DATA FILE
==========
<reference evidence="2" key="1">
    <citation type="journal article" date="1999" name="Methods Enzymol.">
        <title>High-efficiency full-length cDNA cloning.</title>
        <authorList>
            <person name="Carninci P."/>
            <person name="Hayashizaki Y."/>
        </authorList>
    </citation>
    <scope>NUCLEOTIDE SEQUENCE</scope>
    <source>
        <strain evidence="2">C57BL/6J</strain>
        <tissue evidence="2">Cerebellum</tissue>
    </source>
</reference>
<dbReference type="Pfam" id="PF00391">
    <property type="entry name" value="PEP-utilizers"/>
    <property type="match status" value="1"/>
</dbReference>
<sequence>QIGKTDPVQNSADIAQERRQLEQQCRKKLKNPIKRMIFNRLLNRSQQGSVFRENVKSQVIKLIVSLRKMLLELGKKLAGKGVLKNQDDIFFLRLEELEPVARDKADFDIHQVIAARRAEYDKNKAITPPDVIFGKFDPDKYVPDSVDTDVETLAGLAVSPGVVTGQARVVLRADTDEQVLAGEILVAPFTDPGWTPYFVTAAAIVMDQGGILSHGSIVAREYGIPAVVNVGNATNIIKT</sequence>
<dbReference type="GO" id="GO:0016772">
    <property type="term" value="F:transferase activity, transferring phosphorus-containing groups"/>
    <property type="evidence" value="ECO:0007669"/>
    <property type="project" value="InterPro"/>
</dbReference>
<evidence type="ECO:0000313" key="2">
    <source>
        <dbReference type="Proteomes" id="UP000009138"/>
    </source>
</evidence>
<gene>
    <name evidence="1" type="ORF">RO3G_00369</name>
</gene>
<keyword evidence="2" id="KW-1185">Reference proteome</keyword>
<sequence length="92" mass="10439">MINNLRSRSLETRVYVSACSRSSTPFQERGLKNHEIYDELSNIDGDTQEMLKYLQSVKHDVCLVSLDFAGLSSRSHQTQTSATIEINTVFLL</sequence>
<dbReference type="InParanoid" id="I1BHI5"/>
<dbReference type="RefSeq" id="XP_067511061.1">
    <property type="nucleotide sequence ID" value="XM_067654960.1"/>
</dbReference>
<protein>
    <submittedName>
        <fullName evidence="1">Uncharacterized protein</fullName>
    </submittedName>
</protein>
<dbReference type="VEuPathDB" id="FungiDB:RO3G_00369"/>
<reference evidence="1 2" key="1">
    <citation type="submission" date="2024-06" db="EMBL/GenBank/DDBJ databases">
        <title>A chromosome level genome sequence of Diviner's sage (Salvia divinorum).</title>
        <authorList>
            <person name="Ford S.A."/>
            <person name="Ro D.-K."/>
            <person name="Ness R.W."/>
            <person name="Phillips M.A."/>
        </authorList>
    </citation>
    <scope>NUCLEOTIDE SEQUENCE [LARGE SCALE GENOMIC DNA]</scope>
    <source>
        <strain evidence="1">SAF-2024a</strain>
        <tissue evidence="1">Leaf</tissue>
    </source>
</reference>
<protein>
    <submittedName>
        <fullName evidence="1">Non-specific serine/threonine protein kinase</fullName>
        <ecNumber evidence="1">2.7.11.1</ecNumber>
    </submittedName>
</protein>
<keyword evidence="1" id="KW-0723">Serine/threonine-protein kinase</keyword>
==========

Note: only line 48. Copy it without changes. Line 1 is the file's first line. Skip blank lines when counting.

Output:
        <authorList>